Another thing worth noting is that there’s no built-in GPS, but it can still track pace and distance in real time if you keep it connected with your phone during outdoor runs. And while it’s not really a smartwatch, it can also mirror notifications from your smartphone, and if you’re using an Android phone, let you send quick replies too.
There’s no support for third-party watch faces or apps, but the Charge 3 does let you choose one from 13 different watch faces via the app. For apps, you get exercise, alarms, weather, relax, and timers, all of which come preloaded on the fitness band, and can be accessed by swiping left on the display. Do note that you need to use the app to set new alarms, but the ones you’ve set can be toggled on or off directly on the device itself. Swiping downwards displays recent notifications, while swiping up displays your activity stats.
As far as the actual, real-world performance of the Charge 3 is concerned, Fitbit claims that the device is its most advanced tracker ever, and boasts nifty algorithms to make sure it can monitor your physical activity accurately. The step count is just about as accurate it can get on a fitness band, and so is the heart rate monitoring. The sleep pattern monitoring can also throw up some useful insights, and might help you in making some lifestyle changes so you can sleep better, and therefore stay active the next day. The Charge 3 even managed to log my evening table tennis sessions in office. Fitbit claims a battery life of 7 days, and with my usage, I’m glad to report that I survived a full week without charging it. Even if you use the exercise mode more actively though, I reckon you should be able to eke out 4-5 days off a single charge, and that’s pretty good in my books.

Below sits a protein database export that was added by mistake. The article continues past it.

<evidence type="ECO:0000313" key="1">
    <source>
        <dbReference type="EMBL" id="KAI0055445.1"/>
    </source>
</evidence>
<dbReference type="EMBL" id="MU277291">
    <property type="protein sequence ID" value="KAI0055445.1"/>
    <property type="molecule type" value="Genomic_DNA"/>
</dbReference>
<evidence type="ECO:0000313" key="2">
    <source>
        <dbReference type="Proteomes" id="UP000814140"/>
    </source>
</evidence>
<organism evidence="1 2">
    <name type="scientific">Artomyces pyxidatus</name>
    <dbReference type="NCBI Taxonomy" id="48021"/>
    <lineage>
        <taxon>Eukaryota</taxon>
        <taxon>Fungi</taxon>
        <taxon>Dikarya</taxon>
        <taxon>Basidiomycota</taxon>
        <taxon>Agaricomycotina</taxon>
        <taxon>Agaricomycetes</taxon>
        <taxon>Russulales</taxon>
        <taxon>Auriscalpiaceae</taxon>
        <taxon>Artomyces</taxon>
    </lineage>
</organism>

At Rs 13,990 (Rs 15,999 for the special edition), the Fitbit Charge 3 doesn’t come cheap. As you can probably guess by now though, I think it’s well worth a buy for fitness-conscious folks. The real decision to make here is whether you should go for the Fitbit Versa (review) instead. The Versa and the Ionic (review) were launched not too long ago, and are Fitbit’s first attempts at making fitness-centric smartwatches post its acquisition of Pebble. The Versa, currently listed at around Ra 17,500 online, is priced just marginally higher than the Charge 3, and apart from offering similar fitness features and the same software ecosystem, also works as a smartwatch and lets you install third-party watch faces and apps too. So in case you don’t mind ditching your regular wristwatch, something like the Versa (or even the Ionic) makes sense, but if you would still like the option of adorning a regular watch, the Charge 3 works well as a lightweight, low-profile fitness band you can wear on your other wrist. And well, even if you just wear the Charge 3 and spend the day being a couch potato, at least it’ll tell you the time and keep reminding you periodically to get your posterior out of the chair.
Editor’s rating: 4 / 5
- Lightweight and comfortable
- Works well for tracking physical activity and sleep
- The feature-rich Fitbit platform
- Good battery life
- Proprietary charging cable
- Doesn’t come cheap